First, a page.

Much to the chagrin of the half dozen city attorneys attending this morning's Zoning Ordinance Advisory Committee meeting, members voted 5-1 to postpone a decision on a new ordinance regarding the demolition of structures in historic districts. The motion to postpone, made by vice-chair Ann Bagley, also urged Preservation Dallas and other interested parties to voice any concerns and provide examples of how other cities have successfully addressed the issue before it reconsiders the ordinance August 20.
Katherine Seale, executive director of Preservation Dallas, and board member Scott Potter spoke to the committee, stressing that the city aims to address the difficulties it faces razing residential properties, yet commercial structures are included in the ordinance. Seale also said the 30-day window for the Landmark Commission to find someone willing to renovate a large commercial project is unrealistic, and she claimed the Landmark Commission has been "unfairly thrown under the bus."
After the two-hour meeting, we asked Seale if she thought the ordinance has anything to do with Mayor Tom Leppert's plans to demolish 36 vacant downtown buildings, including the Statler. "I really don't know, but it makes you wonder," she says.
City plan commissioner Neil Emmons, who isn't a committee member but was recognized several times during the meeting, warned ZOAC members to pay close attention to the amount of attention the city is giving the ordinance.
"The fact that we have six attorneys here representing and doing backup on this case is incredible, as [City Manager] Mary Suhm has told us that 20 to 30 percent of our civilian workforce is going to be laid off in less than a month," he said.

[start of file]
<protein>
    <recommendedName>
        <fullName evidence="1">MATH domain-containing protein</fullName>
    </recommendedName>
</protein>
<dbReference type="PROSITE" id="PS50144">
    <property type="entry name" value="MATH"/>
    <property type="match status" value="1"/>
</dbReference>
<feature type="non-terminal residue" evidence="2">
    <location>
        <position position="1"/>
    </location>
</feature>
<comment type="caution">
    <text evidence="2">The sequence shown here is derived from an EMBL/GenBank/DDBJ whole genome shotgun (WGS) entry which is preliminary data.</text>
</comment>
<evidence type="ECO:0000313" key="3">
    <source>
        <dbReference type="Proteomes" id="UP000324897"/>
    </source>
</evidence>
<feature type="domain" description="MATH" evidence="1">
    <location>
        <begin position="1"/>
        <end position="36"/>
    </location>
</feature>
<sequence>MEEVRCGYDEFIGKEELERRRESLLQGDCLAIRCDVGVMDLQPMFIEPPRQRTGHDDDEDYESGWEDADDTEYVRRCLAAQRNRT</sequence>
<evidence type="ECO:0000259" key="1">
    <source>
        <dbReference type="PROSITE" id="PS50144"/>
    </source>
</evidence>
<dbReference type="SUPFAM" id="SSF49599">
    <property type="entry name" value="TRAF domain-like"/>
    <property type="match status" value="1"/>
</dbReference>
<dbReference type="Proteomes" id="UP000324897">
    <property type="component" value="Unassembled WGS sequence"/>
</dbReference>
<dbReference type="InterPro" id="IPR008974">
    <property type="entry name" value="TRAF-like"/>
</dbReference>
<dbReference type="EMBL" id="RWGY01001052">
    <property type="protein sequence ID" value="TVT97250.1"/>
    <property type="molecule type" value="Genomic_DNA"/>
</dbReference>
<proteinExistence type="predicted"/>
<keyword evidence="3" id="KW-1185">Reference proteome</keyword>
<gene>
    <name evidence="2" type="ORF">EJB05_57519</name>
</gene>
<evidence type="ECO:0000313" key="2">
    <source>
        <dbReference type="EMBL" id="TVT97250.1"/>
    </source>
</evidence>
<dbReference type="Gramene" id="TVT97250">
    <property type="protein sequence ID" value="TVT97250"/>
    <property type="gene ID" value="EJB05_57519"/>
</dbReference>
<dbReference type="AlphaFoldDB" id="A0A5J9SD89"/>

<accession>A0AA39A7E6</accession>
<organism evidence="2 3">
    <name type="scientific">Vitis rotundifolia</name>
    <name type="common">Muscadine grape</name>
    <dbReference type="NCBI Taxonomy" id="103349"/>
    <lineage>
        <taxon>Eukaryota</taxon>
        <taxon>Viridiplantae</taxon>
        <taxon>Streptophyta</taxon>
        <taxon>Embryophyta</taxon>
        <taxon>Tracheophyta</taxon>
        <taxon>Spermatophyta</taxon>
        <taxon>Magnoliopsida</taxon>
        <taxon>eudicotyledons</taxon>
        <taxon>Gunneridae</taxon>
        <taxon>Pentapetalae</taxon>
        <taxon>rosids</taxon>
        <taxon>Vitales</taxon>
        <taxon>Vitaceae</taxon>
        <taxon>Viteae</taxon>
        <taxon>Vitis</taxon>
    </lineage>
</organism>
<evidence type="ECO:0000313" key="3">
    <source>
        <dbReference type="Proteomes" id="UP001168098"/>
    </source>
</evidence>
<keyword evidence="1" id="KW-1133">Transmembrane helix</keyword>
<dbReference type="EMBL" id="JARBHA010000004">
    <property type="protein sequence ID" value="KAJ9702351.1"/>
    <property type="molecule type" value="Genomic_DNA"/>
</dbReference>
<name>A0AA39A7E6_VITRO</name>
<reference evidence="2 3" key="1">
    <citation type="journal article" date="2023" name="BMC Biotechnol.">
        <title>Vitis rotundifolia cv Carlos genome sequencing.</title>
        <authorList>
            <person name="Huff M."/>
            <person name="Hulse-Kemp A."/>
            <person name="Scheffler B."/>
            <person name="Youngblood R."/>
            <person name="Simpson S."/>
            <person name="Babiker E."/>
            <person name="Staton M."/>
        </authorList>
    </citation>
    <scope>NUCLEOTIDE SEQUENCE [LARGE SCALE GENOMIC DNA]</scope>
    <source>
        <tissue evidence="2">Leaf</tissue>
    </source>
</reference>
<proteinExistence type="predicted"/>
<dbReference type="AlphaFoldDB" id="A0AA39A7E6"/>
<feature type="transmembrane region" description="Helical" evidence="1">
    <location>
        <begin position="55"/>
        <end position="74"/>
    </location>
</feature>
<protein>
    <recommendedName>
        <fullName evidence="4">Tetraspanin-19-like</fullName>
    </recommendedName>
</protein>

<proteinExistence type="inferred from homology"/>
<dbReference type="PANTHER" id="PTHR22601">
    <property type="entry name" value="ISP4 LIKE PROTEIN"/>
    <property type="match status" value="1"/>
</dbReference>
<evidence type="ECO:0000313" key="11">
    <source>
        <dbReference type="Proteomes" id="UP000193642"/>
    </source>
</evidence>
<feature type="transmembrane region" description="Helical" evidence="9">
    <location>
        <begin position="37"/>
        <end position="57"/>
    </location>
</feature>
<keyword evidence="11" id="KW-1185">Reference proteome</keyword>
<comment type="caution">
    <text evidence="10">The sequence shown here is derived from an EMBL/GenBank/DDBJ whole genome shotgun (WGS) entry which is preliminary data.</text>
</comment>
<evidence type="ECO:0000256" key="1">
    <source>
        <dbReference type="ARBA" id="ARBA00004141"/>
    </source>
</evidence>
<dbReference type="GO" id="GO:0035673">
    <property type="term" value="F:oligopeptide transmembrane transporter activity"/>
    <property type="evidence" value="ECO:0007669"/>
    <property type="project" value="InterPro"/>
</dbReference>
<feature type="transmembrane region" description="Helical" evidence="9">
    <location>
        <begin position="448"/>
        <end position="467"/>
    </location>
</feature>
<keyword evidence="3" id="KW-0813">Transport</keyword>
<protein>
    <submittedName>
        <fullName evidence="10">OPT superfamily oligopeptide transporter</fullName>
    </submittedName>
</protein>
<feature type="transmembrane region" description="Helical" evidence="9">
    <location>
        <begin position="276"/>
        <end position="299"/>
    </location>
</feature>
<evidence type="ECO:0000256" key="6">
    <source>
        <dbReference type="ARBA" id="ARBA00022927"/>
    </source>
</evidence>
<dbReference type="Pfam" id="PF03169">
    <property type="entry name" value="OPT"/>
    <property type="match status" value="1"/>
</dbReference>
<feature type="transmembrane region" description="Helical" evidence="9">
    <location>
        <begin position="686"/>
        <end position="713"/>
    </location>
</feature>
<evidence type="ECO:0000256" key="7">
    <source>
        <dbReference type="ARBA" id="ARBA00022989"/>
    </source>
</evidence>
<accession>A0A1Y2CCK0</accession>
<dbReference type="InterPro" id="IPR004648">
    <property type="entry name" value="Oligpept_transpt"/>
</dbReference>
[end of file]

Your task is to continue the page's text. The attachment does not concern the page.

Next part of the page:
The room was not only filled with lawyers, but first assistant city attorney Chris Bowers gave the PowerPoint presentation and fielded questions from the committee. Bowers stressed that a "very delicately approved compromise" was reached between city staff, attorneys and the Landmark Commission, which unanimously approved the ordinance.
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"I would discourage this body from tinkering with that compromise for fear that this process gets stalled," he said. "I would instead urge this body to approve it, and if there are problems in practice, we can come right back and solve and deal with those problems."
Emmons said he's concerned that the city will operate under a different set of rules from the citizens and that the ordinance could be used as a tool for collusion between a politician and a property owner hoping to slip one quickly past the Landmark Commission: "Let's say we don't have the good, honest people we have in every elected office in the city today, and we get some rats."
Bowers countered that structuring the ordinance as applying only to court-ordered demolitions should allay concerns about playing by different rules, and he stressed that everything would still go through the Landmark Commission.
ZOAC, an advisory committee of plan commission, also unanimously approved an ordinance changing the Board of Adjustment from three five-member panels with a chair and two vice-chairs to two eight-member panels with a chair and vice-chair, each of which would be appointed by the mayor.ZOAC -- demolition and BOA draft ordinances